Graphic courtesy of The New York Times.
Graphic courtesy of The New York Times.

TikTok takes over despite government ban

January 27, 2020

After the loss of Vine, Gen Z kids have turned to TikTok for their fix of short videos and viral dances. TikTok has quickly become one of the most popular video-sharing platforms for all age groups, but it’s creators remain ignored.

In early December, the U.S. Department of Defense (DOD) instructed members to delete the app TikTok. The app was deemed to be a cyber threat because it is owned by Chinese company ByteDance. By the end of the month, it was banned altogether for DOD members. 

An investigation into ByteDance, conducted by the Committee on Foreign Investment in the United States within the U.S. Department of the Treasury, is ongoing. The national investigation raises many questions. Is TikTok a national threat? Are York TikTok users putting their privacy at risk? 

“I feel kind of creeped out,” junior Madison Sardo said. “It would make me not want to use TikTok ever again.”

Other students were scared of their privacy being breached, but they didn’t see the situation as different than concerns with other social media platforms.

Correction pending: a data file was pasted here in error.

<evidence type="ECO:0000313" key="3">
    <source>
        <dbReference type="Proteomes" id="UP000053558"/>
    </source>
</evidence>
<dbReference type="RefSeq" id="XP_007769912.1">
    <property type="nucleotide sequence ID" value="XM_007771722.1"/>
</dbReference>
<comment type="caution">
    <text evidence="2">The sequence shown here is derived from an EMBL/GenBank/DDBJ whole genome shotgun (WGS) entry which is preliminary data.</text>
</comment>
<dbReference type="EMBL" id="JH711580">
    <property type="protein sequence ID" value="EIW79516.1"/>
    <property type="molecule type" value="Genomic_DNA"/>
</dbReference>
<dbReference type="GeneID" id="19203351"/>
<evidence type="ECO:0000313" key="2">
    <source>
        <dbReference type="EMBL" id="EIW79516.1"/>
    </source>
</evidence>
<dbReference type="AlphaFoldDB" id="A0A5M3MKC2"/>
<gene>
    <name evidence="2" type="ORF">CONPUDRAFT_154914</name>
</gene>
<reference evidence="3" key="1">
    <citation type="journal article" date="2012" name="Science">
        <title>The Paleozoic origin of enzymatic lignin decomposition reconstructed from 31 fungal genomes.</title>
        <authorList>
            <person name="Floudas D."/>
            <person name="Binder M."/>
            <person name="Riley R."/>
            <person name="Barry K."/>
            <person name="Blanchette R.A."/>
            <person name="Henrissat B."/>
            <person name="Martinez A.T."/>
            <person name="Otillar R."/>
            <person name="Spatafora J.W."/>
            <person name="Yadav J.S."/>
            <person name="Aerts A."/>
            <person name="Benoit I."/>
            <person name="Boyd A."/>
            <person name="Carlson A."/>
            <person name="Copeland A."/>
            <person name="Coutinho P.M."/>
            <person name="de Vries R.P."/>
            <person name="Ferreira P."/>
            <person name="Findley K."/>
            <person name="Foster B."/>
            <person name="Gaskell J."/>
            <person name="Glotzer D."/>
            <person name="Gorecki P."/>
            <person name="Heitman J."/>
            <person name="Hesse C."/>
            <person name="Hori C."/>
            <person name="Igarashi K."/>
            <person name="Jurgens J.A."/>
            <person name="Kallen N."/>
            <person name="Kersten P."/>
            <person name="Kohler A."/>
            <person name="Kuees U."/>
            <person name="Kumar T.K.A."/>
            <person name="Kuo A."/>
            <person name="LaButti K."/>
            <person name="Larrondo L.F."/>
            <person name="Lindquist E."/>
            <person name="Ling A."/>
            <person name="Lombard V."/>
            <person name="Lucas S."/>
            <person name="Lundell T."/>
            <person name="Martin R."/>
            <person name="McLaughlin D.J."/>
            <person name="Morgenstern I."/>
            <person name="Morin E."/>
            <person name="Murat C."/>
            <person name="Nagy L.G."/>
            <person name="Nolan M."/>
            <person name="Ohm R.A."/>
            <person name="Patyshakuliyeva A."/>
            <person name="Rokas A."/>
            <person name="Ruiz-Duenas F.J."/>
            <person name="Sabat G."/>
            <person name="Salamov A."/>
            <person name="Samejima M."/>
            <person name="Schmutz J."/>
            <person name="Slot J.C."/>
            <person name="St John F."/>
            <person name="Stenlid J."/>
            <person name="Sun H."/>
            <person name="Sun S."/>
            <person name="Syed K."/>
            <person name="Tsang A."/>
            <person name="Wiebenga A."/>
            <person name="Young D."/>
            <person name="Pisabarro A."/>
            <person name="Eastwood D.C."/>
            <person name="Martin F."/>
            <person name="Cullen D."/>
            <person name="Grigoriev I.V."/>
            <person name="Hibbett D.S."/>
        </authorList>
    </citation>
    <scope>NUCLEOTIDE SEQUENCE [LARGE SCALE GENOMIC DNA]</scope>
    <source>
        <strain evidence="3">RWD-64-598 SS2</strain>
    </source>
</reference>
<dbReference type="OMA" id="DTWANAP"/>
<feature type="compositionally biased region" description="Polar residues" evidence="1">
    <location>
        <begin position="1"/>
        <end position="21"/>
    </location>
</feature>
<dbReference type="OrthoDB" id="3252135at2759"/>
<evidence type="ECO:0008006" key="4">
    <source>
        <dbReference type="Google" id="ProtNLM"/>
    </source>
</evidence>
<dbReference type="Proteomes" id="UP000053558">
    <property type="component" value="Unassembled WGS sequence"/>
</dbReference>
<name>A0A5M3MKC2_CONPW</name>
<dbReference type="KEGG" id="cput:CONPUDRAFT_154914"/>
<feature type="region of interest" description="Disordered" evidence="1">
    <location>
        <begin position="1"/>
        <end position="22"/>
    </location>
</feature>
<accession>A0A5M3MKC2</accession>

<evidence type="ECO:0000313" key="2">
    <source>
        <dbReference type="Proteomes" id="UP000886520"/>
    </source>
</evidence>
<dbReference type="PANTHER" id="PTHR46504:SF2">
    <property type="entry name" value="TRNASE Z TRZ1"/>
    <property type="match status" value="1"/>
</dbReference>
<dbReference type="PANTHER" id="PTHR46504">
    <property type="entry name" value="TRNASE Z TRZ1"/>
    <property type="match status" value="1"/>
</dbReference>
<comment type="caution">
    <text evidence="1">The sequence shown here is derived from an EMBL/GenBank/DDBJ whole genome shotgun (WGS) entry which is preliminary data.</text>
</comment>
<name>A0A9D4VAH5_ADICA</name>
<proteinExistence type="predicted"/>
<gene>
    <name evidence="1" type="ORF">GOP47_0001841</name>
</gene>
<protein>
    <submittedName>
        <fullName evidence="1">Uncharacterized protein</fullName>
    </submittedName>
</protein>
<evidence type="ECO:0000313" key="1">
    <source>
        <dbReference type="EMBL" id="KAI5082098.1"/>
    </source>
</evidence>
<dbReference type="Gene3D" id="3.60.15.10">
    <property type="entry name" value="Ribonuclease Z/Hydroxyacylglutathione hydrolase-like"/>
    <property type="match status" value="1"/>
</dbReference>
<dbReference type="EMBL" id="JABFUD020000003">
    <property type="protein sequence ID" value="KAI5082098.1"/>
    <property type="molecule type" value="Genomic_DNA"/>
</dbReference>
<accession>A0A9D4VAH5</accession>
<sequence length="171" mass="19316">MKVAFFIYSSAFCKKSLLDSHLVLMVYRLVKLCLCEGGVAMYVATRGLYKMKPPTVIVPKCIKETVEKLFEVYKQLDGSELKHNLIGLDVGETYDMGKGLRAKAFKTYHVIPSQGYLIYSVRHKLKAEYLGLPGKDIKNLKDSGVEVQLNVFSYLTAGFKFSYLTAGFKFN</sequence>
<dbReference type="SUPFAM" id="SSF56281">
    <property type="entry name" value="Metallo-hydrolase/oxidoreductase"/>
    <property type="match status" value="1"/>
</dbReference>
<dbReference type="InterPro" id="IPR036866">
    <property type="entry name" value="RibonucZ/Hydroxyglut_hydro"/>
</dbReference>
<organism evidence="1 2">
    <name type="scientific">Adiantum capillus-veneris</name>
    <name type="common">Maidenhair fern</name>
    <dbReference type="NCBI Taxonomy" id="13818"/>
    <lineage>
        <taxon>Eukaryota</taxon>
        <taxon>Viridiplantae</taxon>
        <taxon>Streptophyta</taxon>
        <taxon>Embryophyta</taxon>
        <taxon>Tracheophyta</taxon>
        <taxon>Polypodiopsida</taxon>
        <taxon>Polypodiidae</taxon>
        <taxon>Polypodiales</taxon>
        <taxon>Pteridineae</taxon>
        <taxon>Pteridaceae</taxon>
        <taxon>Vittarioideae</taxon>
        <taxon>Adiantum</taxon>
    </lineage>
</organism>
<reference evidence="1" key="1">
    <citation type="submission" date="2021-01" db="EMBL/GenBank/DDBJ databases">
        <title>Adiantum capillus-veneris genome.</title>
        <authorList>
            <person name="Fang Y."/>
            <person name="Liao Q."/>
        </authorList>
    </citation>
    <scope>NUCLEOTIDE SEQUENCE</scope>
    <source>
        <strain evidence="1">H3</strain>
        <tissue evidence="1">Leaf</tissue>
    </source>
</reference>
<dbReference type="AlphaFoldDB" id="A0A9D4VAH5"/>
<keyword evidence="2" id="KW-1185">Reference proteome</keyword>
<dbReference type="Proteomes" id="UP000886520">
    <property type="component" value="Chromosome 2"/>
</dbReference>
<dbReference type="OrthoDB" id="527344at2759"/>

“Facebook has privacy issues too,” junior Megan Schlief said. “I assume that most apps threaten your privacy in some way, and I don’t think China knowing what I put on TikTok would hurt me in any way.”

However, senior Zach Reboletti sees the problem extending beyond his personal privacy.

“It’s not my own privacy I’m worried about, I don’t say or do anything that would matter,” Reboletti said. “It’s more about them seeing our country as a whole, and [posessing] the integrity that should come with these kinds of apps and data mining.” 

Another concern with the app is its censorship. Because ByteDance is a Chinese company, it abides by different free speech laws. The app has been accused of censorship for removing activism videos, especially those geared toward the Hong Kong protests.

“Personally, I don’t use TikTok,” junior Tommy Ryan said. “I don’t want to support an app that creeps on me and censors activism; it’s not right.” 

Senior Sean Solem has around 40,000 likes on TikTok. His main concern with the applies not with its cryptic creators but lies instead in the mountains of terms and conditions.

“Apps these days are taking our information and showing it to other companies,” Solem said. “I think it’s kind of frustrating because you never know what’s actually happening.”

Despite this, his point of view remains static: continuing with TikTok until the investigation is finalized. 

“I haven’t seen any evidence showing 100% that what the American government says is happening [actually is],” Solem said. “I should probably look into that more, but I say at the moment I’m staying on TikTok because that app smacks.”

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